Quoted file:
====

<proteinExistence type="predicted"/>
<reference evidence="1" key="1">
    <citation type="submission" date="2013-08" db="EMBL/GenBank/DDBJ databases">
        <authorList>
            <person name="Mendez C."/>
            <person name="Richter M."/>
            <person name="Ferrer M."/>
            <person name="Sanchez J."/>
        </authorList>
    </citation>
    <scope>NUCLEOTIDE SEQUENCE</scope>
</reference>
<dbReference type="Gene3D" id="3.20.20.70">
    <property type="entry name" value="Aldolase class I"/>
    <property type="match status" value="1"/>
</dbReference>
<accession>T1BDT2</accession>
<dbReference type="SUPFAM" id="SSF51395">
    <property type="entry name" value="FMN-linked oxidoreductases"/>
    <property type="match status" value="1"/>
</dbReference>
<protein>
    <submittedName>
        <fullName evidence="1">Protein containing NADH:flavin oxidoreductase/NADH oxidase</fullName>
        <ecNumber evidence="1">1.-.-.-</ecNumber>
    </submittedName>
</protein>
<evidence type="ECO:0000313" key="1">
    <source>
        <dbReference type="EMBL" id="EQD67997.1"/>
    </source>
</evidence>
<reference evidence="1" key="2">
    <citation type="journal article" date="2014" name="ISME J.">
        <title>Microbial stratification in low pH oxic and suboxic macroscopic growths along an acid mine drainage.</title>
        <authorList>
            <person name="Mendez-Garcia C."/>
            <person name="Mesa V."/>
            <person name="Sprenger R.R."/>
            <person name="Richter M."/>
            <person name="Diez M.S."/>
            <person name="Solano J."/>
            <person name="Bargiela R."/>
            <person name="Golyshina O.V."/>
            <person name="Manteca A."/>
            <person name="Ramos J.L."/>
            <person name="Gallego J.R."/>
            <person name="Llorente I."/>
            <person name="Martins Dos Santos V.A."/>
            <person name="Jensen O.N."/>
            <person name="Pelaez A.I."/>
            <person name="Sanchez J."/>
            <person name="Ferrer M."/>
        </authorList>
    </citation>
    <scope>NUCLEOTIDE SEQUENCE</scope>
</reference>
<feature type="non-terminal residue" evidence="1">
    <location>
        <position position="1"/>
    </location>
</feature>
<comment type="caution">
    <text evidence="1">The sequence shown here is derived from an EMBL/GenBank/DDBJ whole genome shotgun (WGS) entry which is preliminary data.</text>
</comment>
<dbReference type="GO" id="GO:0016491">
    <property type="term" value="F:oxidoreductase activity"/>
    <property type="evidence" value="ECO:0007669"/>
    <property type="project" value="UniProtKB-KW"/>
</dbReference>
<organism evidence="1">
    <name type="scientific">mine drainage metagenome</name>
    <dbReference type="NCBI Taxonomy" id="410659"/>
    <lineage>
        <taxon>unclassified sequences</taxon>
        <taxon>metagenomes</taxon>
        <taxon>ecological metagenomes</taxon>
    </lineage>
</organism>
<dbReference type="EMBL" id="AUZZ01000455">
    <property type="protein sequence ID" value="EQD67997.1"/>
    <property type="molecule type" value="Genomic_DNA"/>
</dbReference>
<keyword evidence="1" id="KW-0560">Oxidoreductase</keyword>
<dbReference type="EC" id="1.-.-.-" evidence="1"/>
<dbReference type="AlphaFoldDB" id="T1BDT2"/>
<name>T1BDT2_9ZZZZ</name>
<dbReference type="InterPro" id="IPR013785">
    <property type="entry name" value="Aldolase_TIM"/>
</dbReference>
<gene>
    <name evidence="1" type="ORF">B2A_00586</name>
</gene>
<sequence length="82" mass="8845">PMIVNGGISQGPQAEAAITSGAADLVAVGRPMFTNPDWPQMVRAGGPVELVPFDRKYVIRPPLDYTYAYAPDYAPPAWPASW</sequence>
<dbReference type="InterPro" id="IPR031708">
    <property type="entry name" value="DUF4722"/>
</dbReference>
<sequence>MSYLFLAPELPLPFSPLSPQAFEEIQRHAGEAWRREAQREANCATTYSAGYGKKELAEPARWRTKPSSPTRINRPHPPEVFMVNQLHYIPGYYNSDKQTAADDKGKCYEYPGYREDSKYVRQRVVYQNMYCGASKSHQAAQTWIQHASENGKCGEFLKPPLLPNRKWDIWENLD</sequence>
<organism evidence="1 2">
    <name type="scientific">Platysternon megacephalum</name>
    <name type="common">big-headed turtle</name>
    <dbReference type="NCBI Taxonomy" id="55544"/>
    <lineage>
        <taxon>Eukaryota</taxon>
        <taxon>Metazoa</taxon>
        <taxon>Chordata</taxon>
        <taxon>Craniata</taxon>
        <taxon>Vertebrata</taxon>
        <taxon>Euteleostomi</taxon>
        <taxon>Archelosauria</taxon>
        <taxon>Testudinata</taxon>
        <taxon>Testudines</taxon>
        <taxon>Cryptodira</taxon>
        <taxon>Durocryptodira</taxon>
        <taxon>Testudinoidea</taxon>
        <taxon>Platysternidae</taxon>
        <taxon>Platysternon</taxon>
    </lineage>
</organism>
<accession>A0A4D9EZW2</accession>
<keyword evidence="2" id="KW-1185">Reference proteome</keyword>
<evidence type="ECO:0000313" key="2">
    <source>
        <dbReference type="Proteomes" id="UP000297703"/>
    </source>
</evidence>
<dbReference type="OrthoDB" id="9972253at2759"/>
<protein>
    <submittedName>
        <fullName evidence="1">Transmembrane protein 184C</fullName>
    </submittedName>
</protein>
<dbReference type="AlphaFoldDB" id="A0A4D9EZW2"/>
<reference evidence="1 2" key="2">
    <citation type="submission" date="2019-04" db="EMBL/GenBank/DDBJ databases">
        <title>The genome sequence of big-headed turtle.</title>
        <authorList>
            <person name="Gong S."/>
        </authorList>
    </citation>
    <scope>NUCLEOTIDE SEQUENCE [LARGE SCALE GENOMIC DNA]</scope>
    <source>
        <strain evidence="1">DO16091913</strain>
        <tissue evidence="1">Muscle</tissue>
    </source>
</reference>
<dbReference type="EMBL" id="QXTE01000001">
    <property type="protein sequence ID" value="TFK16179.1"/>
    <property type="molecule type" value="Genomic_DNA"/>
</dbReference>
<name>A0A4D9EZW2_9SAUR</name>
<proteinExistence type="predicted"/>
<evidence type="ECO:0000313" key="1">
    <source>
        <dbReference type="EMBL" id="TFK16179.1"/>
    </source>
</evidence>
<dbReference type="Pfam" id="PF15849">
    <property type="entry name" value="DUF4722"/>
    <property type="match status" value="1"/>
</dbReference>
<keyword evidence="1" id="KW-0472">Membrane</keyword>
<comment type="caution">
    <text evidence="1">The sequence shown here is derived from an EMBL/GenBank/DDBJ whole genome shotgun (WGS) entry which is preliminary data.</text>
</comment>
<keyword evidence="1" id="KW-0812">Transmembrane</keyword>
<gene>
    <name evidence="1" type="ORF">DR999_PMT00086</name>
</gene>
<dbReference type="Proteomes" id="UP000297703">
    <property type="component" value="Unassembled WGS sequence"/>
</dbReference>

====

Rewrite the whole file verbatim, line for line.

<proteinExistence type="predicted"/>
<reference evidence="1" key="1">
    <citation type="submission" date="2013-08" db="EMBL/GenBank/DDBJ databases">
        <authorList>
            <person name="Mendez C."/>
            <person name="Richter M."/>
            <person name="Ferrer M."/>
            <person name="Sanchez J."/>
        </authorList>
    </citation>
    <scope>NUCLEOTIDE SEQUENCE</scope>
</reference>
<dbReference type="Gene3D" id="3.20.20.70">
    <property type="entry name" value="Aldolase class I"/>
    <property type="match status" value="1"/>
</dbReference>
<accession>T1BDT2</accession>
<dbReference type="SUPFAM" id="SSF51395">
    <property type="entry name" value="FMN-linked oxidoreductases"/>
    <property type="match status" value="1"/>
</dbReference>
<protein>
    <submittedName>
        <fullName evidence="1">Protein containing NADH:flavin oxidoreductase/NADH oxidase</fullName>
        <ecNumber evidence="1">1.-.-.-</ecNumber>
    </submittedName>
</protein>
<evidence type="ECO:0000313" key="1">
    <source>
        <dbReference type="EMBL" id="EQD67997.1"/>
    </source>
</evidence>
<reference evidence="1" key="2">
    <citation type="journal article" date="2014" name="ISME J.">
        <title>Microbial stratification in low pH oxic and suboxic macroscopic growths along an acid mine drainage.</title>
        <authorList>
            <person name="Mendez-Garcia C."/>
            <person name="Mesa V."/>
            <person name="Sprenger R.R."/>
            <person name="Richter M."/>
            <person name="Diez M.S."/>
            <person name="Solano J."/>
            <person name="Bargiela R."/>
            <person name="Golyshina O.V."/>
            <person name="Manteca A."/>
            <person name="Ramos J.L."/>
            <person name="Gallego J.R."/>
            <person name="Llorente I."/>
            <person name="Martins Dos Santos V.A."/>
            <person name="Jensen O.N."/>
            <person name="Pelaez A.I."/>
            <person name="Sanchez J."/>
            <person name="Ferrer M."/>
        </authorList>
    </citation>
    <scope>NUCLEOTIDE SEQUENCE</scope>
</reference>
<feature type="non-terminal residue" evidence="1">
    <location>
        <position position="1"/>
    </location>
</feature>
<comment type="caution">
    <text evidence="1">The sequence shown here is derived from an EMBL/GenBank/DDBJ whole genome shotgun (WGS) entry which is preliminary data.</text>
</comment>
<dbReference type="GO" id="GO:0016491">
    <property type="term" value="F:oxidoreductase activity"/>
    <property type="evidence" value="ECO:0007669"/>
    <property type="project" value="UniProtKB-KW"/>
</dbReference>
<organism evidence="1">
    <name type="scientific">mine drainage metagenome</name>
    <dbReference type="NCBI Taxonomy" id="410659"/>
    <lineage>
        <taxon>unclassified sequences</taxon>
        <taxon>metagenomes</taxon>
        <taxon>ecological metagenomes</taxon>
    </lineage>
</organism>
<dbReference type="EMBL" id="AUZZ01000455">
    <property type="protein sequence ID" value="EQD67997.1"/>
    <property type="molecule type" value="Genomic_DNA"/>
</dbReference>
<keyword evidence="1" id="KW-0560">Oxidoreductase</keyword>
<dbReference type="EC" id="1.-.-.-" evidence="1"/>
<dbReference type="AlphaFoldDB" id="T1BDT2"/>
<name>T1BDT2_9ZZZZ</name>
<dbReference type="InterPro" id="IPR013785">
    <property type="entry name" value="Aldolase_TIM"/>
</dbReference>
<gene>
    <name evidence="1" type="ORF">B2A_00586</name>
</gene>
<sequence length="82" mass="8845">PMIVNGGISQGPQAEAAITSGAADLVAVGRPMFTNPDWPQMVRAGGPVELVPFDRKYVIRPPLDYTYAYAPDYAPPAWPASW</sequence>
<dbReference type="InterPro" id="IPR031708">
    <property type="entry name" value="DUF4722"/>
</dbReference>
<sequence>MSYLFLAPELPLPFSPLSPQAFEEIQRHAGEAWRREAQREANCATTYSAGYGKKELAEPARWRTKPSSPTRINRPHPPEVFMVNQLHYIPGYYNSDKQTAADDKGKCYEYPGYREDSKYVRQRVVYQNMYCGASKSHQAAQTWIQHASENGKCGEFLKPPLLPNRKWDIWENLD</sequence>
<organism evidence="1 2">
    <name type="scientific">Platysternon megacephalum</name>
    <name type="common">big-headed turtle</name>
    <dbReference type="NCBI Taxonomy" id="55544"/>
    <lineage>
        <taxon>Eukaryota</taxon>
        <taxon>Metazoa</taxon>
        <taxon>Chordata</taxon>
        <taxon>Craniata</taxon>
        <taxon>Vertebrata</taxon>
        <taxon>Euteleostomi</taxon>
        <taxon>Archelosauria</taxon>
        <taxon>Testudinata</taxon>
        <taxon>Testudines</taxon>
        <taxon>Cryptodira</taxon>
        <taxon>Durocryptodira</taxon>
        <taxon>Testudinoidea</taxon>
        <taxon>Platysternidae</taxon>
        <taxon>Platysternon</taxon>
    </lineage>
</organism>
<accession>A0A4D9EZW2</accession>
<keyword evidence="2" id="KW-1185">Reference proteome</keyword>
<evidence type="ECO:0000313" key="2">
    <source>
        <dbReference type="Proteomes" id="UP000297703"/>
    </source>
</evidence>
<dbReference type="OrthoDB" id="9972253at2759"/>
<protein>
    <submittedName>
        <fullName evidence="1">Transmembrane protein 184C</fullName>
    </submittedName>
</protein>
<dbReference type="AlphaFoldDB" id="A0A4D9EZW2"/>
<reference evidence="1 2" key="2">
    <citation type="submission" date="2019-04" db="EMBL/GenBank/DDBJ databases">
        <title>The genome sequence of big-headed turtle.</title>
        <authorList>
            <person name="Gong S."/>
        </authorList>
    </citation>
    <scope>NUCLEOTIDE SEQUENCE [LARGE SCALE GENOMIC DNA]</scope>
    <source>
        <strain evidence="1">DO16091913</strain>
        <tissue evidence="1">Muscle</tissue>
    </source>
</reference>
<dbReference type="EMBL" id="QXTE01000001">
    <property type="protein sequence ID" value="TFK16179.1"/>
    <property type="molecule type" value="Genomic_DNA"/>
</dbReference>
<name>A0A4D9EZW2_9SAUR</name>
<proteinExistence type="predicted"/>
<evidence type="ECO:0000313" key="1">
    <source>
        <dbReference type="EMBL" id="TFK16179.1"/>
    </source>
</evidence>
<dbReference type="Pfam" id="PF15849">
    <property type="entry name" value="DUF4722"/>
    <property type="match status" value="1"/>
</dbReference>
<keyword evidence="1" id="KW-0472">Membrane</keyword>
<comment type="caution">
    <text evidence="1">The sequence shown here is derived from an EMBL/GenBank/DDBJ whole genome shotgun (WGS) entry which is preliminary data.</text>
</comment>
<keyword evidence="1" id="KW-0812">Transmembrane</keyword>
<gene>
    <name evidence="1" type="ORF">DR999_PMT00086</name>
</gene>
<dbReference type="Proteomes" id="UP000297703">
    <property type="component" value="Unassembled WGS sequence"/>
</dbReference>